How to Avoid The Planning Fallacy

How frequently have you set an ambitious research deadline, only to find yourself working late into the night to meet it? Can you recall a specific project where this happened? 🙋🏻‍♀️

The planning fallacy occurs when we underestimate the time and resources needed to complete a task, often in contradiction to previous experiences. This phenomenon is especially relevant for postdocs and faculty researchers who frequently embark on complex research projects, collaborate on publications, or strive to secure grants.

In the context of academic research, the planning fallacy can lead to poor planning for future projects and collaborations, ignoring realistic estimates of what is required in terms of time, funding, expertise, or other resources. It may also cause dismissal of potential risks and unexpected challenges, with a focus instead on an overly optimistic assessment of one’s abilities or available resources.

Why it Happens

We Focus on Success

Academic researchers often concentrate on successful outcomes, driven by optimism about their expertise and capabilities. This positive bias can overshadow potential pitfalls, leading to overestimation of success in research proposals, experiments, or academic collaborations.


Anchoring to Initial Plans

Anchoring, or the reliance on early information in decision-making, is particularly relevant in research planning. Even if initial plans prove overly optimistic, researchers may find themselves tethered to unrealistic deadlines, budgets, or expectations.


Ignoring Negative Information

Postdocs and faculty researchers may dismiss pessimistic views or information that challenge an optimistic outlook. In the race to publish or secure funding, negative or contradictory data might be overlooked, leading to underestimation of risk.


Social Pressure

The competitive nature of academia and the pressure to produce results quickly can exacerbate the planning fallacy. There may be repercussions for those who voice concerns about a project’s feasibility, leading to inaccurate, intuition-based planning.


Why it’s Important to Address

The planning fallacy’s consequences resonate in both professional and personal spheres within academia. It influences investment in potentially unsuitable ventures and keeps researchers engaged in projects longer than beneficial.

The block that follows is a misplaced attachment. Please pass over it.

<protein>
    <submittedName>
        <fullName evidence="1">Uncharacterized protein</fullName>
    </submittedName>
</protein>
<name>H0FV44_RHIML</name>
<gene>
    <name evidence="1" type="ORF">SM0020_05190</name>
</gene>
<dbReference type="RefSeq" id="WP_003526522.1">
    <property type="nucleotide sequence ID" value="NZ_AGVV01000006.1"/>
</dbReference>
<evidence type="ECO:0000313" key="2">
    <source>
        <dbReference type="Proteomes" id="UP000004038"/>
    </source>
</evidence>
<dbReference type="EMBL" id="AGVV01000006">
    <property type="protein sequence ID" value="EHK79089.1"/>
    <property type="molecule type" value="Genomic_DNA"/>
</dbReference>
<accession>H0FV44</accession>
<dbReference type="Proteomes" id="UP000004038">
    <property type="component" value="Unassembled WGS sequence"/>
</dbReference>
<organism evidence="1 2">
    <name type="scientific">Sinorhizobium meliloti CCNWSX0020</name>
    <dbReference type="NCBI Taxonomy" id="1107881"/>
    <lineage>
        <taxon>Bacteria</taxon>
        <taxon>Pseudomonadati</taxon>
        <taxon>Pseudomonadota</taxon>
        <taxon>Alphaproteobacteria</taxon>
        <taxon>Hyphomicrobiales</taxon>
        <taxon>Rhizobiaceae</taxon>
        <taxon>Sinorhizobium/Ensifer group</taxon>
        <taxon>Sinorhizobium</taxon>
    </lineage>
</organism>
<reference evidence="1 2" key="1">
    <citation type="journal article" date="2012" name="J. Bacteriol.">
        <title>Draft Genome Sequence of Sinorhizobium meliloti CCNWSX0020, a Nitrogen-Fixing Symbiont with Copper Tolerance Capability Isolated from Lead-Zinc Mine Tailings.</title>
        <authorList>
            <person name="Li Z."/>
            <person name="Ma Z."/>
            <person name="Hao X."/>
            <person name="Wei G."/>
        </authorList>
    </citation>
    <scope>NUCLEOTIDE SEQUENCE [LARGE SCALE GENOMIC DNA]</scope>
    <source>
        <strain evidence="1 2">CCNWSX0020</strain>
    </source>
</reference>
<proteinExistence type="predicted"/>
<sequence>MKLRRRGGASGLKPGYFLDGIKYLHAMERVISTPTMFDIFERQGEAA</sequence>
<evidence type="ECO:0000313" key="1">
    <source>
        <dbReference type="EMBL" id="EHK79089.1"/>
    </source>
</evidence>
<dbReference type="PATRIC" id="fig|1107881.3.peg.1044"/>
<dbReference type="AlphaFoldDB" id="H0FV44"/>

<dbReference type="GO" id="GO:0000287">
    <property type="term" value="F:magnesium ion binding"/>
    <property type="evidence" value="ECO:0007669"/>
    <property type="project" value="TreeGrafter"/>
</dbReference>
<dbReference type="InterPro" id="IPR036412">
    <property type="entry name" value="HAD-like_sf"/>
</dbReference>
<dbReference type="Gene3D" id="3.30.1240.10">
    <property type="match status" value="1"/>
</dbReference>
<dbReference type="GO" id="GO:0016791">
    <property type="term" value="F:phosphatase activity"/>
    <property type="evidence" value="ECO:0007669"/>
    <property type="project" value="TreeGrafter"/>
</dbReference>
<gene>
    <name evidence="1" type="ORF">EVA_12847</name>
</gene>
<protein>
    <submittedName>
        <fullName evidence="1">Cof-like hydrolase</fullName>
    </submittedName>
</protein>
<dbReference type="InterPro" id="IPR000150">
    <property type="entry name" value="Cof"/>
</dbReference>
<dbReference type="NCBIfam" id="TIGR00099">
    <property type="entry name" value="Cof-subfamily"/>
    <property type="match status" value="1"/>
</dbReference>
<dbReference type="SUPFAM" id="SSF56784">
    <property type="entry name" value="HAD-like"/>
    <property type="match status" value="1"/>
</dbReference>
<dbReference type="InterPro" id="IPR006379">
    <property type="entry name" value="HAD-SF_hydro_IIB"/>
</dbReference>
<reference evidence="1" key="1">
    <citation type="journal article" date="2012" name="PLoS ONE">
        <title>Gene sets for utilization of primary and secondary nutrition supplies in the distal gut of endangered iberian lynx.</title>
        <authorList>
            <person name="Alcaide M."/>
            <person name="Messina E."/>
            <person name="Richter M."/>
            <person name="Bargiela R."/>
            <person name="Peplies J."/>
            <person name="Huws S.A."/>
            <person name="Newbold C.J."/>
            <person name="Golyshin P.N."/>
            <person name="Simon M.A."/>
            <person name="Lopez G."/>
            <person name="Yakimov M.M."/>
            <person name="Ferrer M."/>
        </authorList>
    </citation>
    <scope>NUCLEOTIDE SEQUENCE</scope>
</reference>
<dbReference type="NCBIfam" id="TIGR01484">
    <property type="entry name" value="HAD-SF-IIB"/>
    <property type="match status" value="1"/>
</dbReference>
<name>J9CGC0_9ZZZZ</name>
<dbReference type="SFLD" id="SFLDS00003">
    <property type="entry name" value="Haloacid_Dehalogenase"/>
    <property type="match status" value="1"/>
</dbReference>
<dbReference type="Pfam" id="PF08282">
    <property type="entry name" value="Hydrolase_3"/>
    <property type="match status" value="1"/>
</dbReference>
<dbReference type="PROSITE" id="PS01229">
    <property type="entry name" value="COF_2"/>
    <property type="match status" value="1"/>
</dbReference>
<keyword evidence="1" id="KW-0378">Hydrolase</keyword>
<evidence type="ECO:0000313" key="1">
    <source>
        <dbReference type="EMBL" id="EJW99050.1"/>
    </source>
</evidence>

How to Avoid It

Utilize an Outside View

Including both specific and general historical data when planning can lead to more realistic expectations. Drawing from past experiences, both personal and from the broader academic community, can help temper intuition-based planning.

Set Implementation Intentions

Specific planning, including the time, location, and visualization of the task, leads to more realistic goal-setting without lessening optimism. This detailed planning has proven effective in a scholarly context, including writing, research, and collaboration.

Employ the Segmentation Effect

Breaking large projects into smaller, manageable parts can result in better time estimation. Research has shown that this approach leads to more accurate or even overestimated timelines, which in practice is preferable to underestimating the time required.


For postdocs and faculty researchers, understanding and mitigating the planning fallacy is vital. It plays a substantial role in academic research and can impact collaboration, funding, and the overall progress of scientific exploration. By recognizing this cognitive bias and implementing strategies to combat it, researchers can foster more responsible, ethical, and successful academic endeavors.

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